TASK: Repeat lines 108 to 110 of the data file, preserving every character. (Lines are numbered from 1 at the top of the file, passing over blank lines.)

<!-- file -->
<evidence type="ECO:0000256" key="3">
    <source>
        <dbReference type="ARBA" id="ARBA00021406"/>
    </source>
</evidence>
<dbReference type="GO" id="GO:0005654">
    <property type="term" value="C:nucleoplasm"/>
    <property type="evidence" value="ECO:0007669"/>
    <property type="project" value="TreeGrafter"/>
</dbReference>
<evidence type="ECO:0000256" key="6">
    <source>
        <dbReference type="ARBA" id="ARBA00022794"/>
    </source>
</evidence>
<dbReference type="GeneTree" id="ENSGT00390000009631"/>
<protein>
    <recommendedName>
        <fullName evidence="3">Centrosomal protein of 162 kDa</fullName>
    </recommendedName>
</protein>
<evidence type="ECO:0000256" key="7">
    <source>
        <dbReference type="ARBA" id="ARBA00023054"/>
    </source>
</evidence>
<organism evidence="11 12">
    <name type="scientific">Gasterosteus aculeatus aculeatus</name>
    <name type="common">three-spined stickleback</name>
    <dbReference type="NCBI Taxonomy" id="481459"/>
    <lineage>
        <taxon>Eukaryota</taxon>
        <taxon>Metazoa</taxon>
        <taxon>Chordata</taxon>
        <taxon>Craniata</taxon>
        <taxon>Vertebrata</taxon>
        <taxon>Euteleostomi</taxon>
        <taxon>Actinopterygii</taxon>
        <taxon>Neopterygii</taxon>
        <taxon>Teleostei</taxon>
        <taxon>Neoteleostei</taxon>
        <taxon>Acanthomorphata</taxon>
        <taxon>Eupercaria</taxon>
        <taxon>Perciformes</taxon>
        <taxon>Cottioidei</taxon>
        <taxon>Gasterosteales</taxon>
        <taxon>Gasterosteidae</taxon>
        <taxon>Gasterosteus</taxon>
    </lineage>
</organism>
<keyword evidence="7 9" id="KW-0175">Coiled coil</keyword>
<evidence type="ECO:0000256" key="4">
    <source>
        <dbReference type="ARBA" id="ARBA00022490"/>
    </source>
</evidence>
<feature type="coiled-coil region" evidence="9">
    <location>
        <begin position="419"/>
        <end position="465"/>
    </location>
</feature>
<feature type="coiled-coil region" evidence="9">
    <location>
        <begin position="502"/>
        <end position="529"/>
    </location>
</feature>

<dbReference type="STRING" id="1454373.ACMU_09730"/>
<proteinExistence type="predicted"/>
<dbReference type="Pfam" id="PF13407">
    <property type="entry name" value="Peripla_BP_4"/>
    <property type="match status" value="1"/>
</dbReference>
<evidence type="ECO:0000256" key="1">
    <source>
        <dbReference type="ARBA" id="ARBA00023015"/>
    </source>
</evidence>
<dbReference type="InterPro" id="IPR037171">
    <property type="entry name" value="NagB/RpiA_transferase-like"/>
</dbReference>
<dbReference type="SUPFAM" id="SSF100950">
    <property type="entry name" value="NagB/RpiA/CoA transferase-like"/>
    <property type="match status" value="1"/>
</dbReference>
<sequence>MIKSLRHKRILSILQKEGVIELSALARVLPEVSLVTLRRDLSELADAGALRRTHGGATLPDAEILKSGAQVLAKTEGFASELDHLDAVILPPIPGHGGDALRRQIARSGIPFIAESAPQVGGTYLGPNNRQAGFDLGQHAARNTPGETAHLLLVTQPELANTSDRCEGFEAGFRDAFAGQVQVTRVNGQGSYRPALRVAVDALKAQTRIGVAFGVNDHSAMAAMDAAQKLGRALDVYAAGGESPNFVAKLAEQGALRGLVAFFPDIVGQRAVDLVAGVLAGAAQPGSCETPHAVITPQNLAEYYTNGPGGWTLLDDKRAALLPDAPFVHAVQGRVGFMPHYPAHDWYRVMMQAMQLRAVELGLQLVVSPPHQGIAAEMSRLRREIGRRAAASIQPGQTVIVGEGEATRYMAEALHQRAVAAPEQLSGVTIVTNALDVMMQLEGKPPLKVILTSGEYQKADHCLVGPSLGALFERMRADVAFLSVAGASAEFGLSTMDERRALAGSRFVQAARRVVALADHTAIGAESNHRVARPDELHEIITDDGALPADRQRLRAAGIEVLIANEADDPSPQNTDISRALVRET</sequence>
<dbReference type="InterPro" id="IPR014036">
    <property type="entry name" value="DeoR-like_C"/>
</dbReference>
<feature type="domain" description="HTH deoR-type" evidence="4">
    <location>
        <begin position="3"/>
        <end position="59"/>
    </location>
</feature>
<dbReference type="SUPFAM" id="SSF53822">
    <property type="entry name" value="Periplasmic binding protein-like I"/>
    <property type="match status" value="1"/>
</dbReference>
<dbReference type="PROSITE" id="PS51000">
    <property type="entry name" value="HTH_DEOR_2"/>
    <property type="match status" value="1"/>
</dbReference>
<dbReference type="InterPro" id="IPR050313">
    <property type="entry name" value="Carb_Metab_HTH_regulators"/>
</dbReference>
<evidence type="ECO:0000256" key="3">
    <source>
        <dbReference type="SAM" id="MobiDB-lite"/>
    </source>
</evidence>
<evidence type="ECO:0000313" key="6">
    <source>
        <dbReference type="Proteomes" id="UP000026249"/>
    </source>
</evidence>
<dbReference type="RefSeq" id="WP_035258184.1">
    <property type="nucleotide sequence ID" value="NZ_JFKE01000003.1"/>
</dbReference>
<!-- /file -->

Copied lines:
<evidence type="ECO:0000256" key="3">
    <source>
        <dbReference type="SAM" id="MobiDB-lite"/>